Watch CBS News

Report: Cyber Attack At LA, Long Beach Ports Could Cost $1B Per Day

LOS ANGELES ( — Officials at ports in Los Angeles and Long Beach will look to better prepare for the threat of cyber attacks after a new report found the nation's largest port system could be vulnerable, officials said Wednesday.

The study from the Brookings Institute entitled "The Critical Infrastructure Gap: U.S. Port Facilities and Cyber Vulnerabilities" cited data indicating almost 50 percent of California's gasoline supply comes from foreign imports, the vast majority of which arrives on tankers at Los Angeles or Long Beach.

The report warned a cyber disruption at either port could impact 20 percent of the U.S. maritime transportation system - with dire economic consequences.

"In just a matter of days store shelves throughout the country would start to run empty, and the movement of 17 million Southern Californians, along with their economy, would be idled," the report stated.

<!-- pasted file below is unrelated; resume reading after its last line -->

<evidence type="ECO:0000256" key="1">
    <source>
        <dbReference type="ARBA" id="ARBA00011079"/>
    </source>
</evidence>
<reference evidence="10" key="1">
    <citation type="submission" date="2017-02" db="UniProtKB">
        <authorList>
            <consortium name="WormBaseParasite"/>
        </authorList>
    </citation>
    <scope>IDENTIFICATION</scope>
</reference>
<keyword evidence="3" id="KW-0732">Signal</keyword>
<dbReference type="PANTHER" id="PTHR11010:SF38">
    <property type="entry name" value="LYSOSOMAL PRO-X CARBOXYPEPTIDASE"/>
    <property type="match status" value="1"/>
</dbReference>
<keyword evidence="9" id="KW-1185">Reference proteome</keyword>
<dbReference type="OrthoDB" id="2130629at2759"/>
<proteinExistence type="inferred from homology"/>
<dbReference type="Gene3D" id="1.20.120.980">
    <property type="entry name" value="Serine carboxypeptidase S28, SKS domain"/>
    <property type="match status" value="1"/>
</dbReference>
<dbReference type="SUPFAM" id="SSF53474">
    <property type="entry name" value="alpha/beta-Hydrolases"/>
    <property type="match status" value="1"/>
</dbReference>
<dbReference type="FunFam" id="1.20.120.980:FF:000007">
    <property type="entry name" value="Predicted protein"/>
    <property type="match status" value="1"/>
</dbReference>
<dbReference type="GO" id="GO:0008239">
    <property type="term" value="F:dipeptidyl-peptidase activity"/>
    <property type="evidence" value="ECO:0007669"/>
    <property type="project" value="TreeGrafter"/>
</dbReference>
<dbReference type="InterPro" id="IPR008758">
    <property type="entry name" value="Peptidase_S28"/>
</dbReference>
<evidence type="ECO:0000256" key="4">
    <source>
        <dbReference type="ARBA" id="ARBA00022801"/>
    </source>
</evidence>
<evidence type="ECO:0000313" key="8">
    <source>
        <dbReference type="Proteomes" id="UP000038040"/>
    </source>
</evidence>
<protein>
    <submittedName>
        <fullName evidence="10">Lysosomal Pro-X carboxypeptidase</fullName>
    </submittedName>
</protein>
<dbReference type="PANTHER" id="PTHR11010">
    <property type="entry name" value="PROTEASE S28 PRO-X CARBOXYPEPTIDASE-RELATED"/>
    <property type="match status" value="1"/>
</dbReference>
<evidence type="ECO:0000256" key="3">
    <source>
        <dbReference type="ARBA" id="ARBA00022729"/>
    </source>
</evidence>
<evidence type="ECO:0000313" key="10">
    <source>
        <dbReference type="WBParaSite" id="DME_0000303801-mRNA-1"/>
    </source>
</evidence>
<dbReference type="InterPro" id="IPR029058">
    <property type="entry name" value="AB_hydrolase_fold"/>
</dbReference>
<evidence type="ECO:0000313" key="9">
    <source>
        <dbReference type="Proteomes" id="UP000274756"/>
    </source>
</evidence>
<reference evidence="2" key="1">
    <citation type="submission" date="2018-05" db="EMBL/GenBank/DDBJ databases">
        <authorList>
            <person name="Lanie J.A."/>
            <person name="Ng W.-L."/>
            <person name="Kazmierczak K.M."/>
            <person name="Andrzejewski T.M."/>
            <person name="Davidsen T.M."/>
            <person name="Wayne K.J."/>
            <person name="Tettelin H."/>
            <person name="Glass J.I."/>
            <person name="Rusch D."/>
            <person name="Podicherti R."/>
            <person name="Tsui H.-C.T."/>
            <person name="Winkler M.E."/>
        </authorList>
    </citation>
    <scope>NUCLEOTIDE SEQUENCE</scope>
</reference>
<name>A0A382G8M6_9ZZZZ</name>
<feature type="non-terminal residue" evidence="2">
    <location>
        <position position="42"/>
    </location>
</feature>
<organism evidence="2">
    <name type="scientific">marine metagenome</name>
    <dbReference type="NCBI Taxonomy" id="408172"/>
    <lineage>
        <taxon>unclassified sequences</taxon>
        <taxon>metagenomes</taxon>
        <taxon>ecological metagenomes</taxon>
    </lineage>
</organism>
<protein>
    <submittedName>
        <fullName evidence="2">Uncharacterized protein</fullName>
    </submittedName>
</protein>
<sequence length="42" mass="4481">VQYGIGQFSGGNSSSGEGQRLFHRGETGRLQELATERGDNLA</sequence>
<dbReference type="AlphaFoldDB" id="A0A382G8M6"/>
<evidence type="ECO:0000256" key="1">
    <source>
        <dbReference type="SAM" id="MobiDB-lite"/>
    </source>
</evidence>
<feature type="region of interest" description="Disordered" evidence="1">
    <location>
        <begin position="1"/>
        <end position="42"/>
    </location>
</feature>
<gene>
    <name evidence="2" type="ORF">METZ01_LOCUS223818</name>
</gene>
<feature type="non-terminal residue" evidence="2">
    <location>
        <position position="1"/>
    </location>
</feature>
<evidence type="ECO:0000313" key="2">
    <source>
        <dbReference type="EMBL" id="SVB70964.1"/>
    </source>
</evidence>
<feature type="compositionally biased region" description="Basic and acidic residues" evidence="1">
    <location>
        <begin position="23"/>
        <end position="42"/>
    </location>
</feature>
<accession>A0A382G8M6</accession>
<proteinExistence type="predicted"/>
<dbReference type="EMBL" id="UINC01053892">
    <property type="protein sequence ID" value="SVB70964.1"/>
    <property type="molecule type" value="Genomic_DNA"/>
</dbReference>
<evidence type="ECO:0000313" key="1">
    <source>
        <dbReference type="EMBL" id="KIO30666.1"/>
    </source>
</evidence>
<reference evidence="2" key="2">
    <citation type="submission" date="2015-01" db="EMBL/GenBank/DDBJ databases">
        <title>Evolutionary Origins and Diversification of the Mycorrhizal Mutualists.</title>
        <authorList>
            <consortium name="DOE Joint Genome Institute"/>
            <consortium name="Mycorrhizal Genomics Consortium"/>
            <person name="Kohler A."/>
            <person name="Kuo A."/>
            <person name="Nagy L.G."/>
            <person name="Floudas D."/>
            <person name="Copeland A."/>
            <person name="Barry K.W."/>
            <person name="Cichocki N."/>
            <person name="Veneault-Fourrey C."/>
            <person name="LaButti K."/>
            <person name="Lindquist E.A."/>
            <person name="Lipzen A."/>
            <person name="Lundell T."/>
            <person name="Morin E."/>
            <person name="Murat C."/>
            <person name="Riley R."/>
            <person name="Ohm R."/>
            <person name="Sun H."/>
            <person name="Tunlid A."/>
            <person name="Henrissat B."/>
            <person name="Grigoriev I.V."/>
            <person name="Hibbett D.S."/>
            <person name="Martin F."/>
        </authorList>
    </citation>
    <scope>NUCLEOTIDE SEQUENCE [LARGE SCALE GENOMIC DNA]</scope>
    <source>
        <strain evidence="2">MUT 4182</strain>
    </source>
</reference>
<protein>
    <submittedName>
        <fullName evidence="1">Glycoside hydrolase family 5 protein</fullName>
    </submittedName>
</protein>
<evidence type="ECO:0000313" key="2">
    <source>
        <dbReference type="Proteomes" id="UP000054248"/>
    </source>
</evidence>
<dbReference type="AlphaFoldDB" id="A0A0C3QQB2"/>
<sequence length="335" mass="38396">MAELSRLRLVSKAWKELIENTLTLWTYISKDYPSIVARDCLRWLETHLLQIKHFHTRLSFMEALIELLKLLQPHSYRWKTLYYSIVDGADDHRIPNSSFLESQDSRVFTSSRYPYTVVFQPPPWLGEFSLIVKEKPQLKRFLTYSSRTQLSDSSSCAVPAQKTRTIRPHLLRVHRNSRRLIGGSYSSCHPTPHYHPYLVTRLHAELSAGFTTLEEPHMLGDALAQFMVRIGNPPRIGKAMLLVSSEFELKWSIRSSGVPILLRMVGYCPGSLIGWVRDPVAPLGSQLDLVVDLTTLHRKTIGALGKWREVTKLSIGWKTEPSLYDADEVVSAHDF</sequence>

Captain John Holmes, the deputy director for operations at the Port of L.A., told KNX 1070 NEWSRADIO the findings estimated any fallout from such an attack would also severely cripple the U.S. economy at large.

Port of L.A.'s Capt. John Holmes

"It's about a billion dollars to the U.S. economy for every day that the port is not operating," said Holmes.

Despite a new $43 million Port of Los Angeles Police Headquarters features over 400 security cameras, the report found container operations at the port were most at risk to a cyber attack "because of their extensive reliance upon logistics management systems."

Holmes said part of the challenge is transforming the culture at the Port - which handles over 8 million containers annually - in order to shift its security focus to a more local approach.

"When you talk about cyber security, their visions go to somebody in a dark room in another country trying to hack into the Department of Defense," he said. "But the reality is there are all kinds of bad actors around the world that probe and try to get into all kinds of systems just to see if they can do it."

Click here to read the full report.

View CBS News In
CBS News App Open
Chrome Safari Continue
Be the first to know
Get browser notifications for breaking news, live events, and exclusive reporting.